The Difference Between Static and Dynamic ADAS Calibration
ADAS or Advanced Driver Assistance System is a wide-ranging set of features found in many modern cars. You might not be familiar with the term, but you are sure to be familiar with some of the features that make up ADAS. The purpose of many of these features is to improve road safety, and as such it is important to periodically check on the health and accuracy of the system. This involves having ADAS recalibrated by trained professionals using specialised equipment; it must happen whenever you have your windscreen replaced, but depending on your vehicle manufacturer’s recommendations, it could also be necessary whenever you change or replace tyres, have your wheels realigned, and whenever you have any work done affecting your vehicle’s suspension.
There are two types of ADAS calibration: dynamic (or mobile) and static. Before we look at the difference between dynamic and static ADAS calibration, let’s first look at some of the features that make up ADAS.
As noted earlier, ADAS consists of a wide-ranging set of features that will vary from one vehicle model to another, with some models only having basic features, and others including state-of-the-art features. Common features include:
- Adaptive cruise control (ACC)
- Adaptive head lights
- Adaptive light control
- Autonomous emergency braking (AEB)
- Automatic braking systems (ABS)
- Blind spot monitoring
- Collision avoidance systems
- Forward collision warning
- Intelligent speed assist (ISA)
- Proximity monitoring
- Lane departure warning (LDW)
- Lane change assist (LCA)
- Rear view cameras
Whether your vehicle only has one of these features or many, ADAS calibration is still necessary as per your vehicle’s user-manual.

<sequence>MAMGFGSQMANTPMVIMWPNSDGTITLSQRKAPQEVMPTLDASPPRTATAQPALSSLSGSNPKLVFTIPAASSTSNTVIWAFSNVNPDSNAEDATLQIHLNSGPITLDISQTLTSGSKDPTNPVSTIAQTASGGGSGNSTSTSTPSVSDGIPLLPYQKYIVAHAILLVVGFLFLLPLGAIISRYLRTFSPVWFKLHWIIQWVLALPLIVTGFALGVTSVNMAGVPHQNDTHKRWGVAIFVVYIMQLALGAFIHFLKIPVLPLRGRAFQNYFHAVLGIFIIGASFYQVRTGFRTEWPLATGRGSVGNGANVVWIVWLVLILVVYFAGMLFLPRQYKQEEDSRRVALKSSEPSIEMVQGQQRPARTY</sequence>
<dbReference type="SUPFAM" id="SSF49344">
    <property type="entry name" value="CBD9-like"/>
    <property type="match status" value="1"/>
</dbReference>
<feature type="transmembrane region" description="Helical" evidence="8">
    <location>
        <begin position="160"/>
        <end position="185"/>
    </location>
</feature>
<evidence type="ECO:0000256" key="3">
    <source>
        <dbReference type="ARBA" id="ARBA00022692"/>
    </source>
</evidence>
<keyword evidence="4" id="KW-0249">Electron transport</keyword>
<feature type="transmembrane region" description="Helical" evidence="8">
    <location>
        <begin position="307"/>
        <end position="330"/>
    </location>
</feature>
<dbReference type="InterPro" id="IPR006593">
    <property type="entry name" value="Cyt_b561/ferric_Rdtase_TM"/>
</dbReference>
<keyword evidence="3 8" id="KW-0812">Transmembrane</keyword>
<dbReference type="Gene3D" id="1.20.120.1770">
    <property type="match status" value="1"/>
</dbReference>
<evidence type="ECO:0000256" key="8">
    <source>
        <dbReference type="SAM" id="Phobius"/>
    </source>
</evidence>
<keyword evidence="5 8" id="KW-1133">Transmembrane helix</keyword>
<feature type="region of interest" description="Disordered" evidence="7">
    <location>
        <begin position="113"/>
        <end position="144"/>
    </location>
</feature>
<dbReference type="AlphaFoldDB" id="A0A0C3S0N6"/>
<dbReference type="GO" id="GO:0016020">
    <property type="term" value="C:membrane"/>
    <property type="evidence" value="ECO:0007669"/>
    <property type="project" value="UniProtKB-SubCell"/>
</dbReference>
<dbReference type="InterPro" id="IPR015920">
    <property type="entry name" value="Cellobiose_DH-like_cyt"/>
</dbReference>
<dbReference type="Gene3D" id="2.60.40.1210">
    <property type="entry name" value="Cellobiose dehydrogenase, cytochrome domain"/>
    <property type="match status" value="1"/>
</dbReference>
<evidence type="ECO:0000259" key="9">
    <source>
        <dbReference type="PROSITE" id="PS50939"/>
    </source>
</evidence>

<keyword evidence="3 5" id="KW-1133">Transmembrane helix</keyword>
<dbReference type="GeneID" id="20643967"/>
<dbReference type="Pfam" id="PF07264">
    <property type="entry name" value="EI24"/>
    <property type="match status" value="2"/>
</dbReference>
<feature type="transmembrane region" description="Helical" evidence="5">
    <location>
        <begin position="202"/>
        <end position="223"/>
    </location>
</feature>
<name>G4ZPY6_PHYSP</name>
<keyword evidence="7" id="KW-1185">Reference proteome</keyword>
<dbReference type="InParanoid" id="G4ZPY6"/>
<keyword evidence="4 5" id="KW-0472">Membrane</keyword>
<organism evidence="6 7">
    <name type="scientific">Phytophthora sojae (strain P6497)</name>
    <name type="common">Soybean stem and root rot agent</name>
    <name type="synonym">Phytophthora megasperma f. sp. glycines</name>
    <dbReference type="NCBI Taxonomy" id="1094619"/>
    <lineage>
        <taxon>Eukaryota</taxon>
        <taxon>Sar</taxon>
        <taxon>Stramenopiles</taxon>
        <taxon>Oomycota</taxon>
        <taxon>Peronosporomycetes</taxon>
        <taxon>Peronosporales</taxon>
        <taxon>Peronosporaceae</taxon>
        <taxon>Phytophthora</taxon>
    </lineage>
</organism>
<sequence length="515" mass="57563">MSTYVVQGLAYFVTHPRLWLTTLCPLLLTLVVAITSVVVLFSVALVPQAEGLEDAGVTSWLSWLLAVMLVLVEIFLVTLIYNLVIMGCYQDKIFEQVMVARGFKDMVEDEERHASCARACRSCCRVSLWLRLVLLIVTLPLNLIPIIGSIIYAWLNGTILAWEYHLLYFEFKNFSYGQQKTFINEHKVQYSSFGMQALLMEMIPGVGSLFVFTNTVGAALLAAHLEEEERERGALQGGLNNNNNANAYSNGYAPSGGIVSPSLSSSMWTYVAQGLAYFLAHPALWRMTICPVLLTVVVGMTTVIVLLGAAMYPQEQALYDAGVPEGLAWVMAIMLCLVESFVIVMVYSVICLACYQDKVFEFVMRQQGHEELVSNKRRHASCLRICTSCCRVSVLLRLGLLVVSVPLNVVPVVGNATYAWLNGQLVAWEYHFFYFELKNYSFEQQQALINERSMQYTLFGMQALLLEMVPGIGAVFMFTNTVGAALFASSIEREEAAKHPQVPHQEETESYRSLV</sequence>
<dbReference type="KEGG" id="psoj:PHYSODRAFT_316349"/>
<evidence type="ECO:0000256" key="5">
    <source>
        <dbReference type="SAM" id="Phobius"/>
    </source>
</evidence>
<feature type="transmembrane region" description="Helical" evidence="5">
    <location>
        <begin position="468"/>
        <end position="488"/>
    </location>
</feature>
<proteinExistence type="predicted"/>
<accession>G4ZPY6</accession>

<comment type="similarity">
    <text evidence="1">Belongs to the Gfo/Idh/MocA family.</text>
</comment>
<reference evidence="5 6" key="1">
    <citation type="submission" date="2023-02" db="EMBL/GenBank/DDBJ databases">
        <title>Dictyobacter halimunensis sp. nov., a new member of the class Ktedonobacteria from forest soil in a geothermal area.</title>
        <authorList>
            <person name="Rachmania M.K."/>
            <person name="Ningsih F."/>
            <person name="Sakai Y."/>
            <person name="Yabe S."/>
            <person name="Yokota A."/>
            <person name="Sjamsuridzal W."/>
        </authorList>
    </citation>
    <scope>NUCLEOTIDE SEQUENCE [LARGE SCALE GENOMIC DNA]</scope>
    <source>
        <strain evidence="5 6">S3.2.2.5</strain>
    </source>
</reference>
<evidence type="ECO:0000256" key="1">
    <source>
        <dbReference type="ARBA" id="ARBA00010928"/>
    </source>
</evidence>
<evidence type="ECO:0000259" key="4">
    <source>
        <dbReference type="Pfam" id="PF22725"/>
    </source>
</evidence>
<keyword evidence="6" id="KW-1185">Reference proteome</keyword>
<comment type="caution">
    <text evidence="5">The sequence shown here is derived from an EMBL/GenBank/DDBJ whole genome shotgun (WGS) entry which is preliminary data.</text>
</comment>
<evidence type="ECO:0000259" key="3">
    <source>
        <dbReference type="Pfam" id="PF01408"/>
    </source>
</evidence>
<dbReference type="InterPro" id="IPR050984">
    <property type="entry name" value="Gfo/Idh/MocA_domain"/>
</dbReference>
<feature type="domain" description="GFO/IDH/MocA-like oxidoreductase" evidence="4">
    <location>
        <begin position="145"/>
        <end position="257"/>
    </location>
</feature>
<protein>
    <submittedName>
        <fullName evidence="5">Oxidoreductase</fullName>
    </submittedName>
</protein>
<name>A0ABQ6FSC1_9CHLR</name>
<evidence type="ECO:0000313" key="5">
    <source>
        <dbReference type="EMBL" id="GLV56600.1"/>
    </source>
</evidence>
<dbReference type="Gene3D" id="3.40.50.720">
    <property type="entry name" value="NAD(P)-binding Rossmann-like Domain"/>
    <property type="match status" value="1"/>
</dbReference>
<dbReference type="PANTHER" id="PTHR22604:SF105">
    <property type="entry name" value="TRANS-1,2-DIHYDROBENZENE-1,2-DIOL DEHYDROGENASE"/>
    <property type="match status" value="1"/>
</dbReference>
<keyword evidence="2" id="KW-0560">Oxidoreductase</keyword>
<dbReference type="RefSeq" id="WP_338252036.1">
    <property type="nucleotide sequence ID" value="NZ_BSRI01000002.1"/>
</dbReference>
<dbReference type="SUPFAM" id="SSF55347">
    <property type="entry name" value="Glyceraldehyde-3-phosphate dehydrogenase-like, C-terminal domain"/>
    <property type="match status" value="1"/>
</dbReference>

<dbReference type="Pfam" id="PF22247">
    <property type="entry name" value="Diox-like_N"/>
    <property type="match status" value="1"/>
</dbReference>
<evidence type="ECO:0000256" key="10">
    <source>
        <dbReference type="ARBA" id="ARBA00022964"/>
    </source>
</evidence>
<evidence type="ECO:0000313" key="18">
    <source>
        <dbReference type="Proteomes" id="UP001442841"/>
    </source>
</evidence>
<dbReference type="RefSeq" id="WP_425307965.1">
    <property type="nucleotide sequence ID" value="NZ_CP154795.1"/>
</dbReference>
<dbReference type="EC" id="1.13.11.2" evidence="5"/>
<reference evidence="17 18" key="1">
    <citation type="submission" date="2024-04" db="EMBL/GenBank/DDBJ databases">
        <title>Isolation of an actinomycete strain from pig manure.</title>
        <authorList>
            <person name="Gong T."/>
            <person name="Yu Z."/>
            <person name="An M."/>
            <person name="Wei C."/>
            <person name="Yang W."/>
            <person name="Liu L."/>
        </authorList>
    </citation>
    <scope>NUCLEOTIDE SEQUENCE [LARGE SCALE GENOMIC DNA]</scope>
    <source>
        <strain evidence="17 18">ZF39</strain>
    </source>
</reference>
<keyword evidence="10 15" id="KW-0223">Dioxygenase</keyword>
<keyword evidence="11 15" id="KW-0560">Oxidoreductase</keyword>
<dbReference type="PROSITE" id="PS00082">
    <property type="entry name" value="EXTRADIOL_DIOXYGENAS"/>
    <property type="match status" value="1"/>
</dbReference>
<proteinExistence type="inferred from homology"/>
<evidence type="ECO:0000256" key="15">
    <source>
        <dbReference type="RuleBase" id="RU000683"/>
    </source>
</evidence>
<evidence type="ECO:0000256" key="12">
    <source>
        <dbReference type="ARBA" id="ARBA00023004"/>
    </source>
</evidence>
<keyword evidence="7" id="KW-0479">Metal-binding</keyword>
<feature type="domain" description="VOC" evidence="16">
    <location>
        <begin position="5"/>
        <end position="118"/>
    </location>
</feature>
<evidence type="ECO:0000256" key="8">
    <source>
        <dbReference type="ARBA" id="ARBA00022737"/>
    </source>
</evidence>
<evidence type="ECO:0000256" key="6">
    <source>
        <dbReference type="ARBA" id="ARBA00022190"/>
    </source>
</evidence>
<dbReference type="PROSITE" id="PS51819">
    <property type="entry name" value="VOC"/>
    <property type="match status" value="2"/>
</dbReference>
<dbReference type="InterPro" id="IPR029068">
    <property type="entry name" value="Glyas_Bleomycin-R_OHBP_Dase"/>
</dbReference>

Dynamic ADAS Calibration
Also referred to as mobile ADAS calibration, dynamic ADAS calibration uses a hand-held device that is plugged into the vehicle’s systems. The vehicle is then driven a specific distance at a specific speed, and in optimal weather conditions. The vehicle’s manufacturer will specify the distance and speed in order for the system to adapt to regular road conditions.
Static ADAS Calibration
As suggested by the name, static ADAS calibration happens on a stationary vehicle; no driving necessary. But instead of using a hand-held device, everything happens in a specialised workshop using an array of highly sensitive equipment to test each module or feature and to then return each to optimal functionality.
Static and dynamic ADAS calibration are not interchangeable. Your vehicle manufacturer will indicate which method should be used, along with specific parameters to be used during testing and calibration. It is not something you can do yourself but should only ever be performed by trained professionals with the proper equipment. And unfortunately, it does make tasks such as windscreen replacement longer, with calibration taking anywhere from 30 minutes to more than 3 hours to be completed properly. But the benefits in the form of improved safety for you and other road users are more than worth the extra time.